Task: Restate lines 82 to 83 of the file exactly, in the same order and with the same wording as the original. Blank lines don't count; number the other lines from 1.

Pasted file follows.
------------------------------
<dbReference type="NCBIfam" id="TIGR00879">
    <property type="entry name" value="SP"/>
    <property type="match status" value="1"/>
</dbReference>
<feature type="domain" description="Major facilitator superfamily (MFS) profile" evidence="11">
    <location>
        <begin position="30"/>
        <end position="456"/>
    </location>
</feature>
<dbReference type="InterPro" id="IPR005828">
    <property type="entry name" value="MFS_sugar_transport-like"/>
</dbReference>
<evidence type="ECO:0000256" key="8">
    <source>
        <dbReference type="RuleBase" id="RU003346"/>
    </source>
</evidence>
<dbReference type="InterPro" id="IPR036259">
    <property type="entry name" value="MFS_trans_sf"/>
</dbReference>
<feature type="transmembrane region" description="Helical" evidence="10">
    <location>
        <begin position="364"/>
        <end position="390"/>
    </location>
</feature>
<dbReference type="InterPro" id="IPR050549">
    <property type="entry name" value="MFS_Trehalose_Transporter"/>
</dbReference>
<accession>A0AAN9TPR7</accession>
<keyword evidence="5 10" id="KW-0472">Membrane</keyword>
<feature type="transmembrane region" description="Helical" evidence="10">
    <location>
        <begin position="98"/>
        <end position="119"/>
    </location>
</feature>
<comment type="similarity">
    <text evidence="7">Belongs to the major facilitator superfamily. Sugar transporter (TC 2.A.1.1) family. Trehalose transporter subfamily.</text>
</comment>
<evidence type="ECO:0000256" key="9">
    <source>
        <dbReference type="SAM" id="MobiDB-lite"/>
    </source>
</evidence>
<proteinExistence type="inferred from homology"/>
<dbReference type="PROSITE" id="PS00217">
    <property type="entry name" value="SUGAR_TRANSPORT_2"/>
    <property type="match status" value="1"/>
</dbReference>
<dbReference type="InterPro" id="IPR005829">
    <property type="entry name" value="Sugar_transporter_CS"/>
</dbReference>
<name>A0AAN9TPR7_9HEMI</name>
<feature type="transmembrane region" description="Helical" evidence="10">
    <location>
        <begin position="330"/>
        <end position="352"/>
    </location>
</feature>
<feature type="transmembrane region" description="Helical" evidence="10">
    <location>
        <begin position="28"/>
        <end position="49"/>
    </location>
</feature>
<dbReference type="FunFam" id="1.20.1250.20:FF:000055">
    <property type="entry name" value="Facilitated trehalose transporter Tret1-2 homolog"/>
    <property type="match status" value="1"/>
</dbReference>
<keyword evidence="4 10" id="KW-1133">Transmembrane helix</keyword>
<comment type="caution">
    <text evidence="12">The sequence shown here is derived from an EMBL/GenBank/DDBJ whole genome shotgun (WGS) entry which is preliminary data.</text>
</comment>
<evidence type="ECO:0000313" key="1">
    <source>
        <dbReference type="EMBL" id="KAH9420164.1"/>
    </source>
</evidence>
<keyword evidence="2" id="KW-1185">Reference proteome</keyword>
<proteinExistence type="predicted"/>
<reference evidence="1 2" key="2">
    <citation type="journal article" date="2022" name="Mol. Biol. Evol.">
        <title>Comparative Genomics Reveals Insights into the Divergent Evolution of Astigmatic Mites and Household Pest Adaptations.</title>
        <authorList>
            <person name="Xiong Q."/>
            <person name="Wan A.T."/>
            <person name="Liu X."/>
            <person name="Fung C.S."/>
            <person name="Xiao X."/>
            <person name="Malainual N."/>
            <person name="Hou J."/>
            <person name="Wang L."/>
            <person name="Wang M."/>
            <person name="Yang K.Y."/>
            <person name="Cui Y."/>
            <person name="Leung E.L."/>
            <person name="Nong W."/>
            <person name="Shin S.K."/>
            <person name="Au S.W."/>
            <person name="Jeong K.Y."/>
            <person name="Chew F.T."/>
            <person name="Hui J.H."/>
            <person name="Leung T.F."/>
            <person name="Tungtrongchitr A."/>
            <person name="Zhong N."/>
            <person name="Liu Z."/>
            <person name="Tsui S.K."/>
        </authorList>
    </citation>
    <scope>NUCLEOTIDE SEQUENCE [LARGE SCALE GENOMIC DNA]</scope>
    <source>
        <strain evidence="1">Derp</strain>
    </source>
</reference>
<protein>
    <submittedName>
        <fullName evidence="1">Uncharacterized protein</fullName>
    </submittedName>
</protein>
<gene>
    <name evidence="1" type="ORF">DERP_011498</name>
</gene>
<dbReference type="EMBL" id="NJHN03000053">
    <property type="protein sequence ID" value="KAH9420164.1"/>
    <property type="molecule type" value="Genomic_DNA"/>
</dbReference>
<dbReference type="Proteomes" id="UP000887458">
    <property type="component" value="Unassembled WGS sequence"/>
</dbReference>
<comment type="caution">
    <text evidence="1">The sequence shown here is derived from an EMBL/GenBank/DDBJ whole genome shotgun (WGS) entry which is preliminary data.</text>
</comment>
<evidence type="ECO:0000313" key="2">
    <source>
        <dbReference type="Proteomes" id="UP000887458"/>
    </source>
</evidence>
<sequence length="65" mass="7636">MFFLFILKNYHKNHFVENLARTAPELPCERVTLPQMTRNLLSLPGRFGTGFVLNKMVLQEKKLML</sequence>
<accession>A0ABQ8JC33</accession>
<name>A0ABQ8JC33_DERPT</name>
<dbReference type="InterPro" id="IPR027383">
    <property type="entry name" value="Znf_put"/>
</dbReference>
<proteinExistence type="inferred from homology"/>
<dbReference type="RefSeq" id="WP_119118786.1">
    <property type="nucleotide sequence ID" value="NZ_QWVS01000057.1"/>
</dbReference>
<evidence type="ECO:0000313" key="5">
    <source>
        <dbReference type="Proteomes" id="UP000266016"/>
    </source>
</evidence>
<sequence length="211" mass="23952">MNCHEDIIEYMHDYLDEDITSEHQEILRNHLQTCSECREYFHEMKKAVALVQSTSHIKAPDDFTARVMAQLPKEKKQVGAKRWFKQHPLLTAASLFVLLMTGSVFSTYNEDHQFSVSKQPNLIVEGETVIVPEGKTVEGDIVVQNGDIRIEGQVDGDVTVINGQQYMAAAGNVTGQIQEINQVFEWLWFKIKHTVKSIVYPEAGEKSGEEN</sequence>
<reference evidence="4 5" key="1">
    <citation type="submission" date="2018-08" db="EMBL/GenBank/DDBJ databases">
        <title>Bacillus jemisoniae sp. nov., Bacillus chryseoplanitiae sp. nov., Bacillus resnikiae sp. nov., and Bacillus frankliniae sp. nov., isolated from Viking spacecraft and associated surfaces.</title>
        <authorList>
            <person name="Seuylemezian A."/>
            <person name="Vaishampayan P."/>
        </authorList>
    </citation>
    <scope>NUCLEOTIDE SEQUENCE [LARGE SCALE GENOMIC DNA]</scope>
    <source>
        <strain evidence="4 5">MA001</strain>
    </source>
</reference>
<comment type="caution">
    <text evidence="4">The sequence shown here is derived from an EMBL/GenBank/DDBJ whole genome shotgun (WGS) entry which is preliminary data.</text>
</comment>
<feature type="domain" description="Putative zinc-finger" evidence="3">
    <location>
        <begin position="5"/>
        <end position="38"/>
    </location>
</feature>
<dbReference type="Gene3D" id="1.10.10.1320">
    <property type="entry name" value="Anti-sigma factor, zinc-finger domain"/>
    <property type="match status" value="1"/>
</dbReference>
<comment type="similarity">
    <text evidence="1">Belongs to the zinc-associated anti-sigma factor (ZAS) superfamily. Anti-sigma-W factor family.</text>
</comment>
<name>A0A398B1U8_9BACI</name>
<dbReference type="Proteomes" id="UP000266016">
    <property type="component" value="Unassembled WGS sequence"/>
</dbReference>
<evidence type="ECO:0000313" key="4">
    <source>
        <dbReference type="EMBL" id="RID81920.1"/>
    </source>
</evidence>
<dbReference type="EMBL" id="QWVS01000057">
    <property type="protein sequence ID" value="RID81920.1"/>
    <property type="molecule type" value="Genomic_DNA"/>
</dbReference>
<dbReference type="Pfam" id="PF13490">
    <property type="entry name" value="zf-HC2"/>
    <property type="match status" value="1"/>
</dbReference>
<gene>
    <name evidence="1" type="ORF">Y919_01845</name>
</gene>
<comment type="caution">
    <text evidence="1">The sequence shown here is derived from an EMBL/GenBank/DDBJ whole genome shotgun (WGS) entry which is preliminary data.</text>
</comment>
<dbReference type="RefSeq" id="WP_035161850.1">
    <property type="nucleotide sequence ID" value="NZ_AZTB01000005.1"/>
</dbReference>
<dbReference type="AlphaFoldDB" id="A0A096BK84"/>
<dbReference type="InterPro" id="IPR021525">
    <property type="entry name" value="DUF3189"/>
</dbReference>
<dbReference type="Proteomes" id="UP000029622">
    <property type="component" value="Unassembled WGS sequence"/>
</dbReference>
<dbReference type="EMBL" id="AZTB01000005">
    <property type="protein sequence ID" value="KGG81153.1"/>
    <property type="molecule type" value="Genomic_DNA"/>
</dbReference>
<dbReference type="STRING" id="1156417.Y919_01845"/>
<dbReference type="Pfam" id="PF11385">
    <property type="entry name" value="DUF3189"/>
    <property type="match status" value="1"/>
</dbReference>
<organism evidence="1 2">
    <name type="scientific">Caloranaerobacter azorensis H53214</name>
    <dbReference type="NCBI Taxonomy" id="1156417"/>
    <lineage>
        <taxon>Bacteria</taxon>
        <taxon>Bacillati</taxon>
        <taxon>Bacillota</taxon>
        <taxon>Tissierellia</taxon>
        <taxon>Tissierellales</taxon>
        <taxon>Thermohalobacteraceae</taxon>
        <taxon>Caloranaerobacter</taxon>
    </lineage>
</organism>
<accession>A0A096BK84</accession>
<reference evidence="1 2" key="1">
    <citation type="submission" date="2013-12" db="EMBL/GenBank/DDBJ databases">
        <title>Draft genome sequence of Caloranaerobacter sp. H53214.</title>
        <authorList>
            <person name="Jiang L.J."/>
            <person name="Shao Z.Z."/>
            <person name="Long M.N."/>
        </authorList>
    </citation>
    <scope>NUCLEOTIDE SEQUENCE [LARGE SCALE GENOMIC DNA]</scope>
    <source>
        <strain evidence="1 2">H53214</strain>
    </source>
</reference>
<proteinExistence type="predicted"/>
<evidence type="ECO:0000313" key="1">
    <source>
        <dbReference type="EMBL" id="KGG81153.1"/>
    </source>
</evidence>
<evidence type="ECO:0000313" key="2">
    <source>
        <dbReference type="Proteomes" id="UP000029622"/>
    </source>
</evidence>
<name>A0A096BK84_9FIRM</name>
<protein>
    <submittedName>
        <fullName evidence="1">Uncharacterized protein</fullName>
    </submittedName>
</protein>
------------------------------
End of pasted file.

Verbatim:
<proteinExistence type="predicted"/>
<reference evidence="1 2" key="2">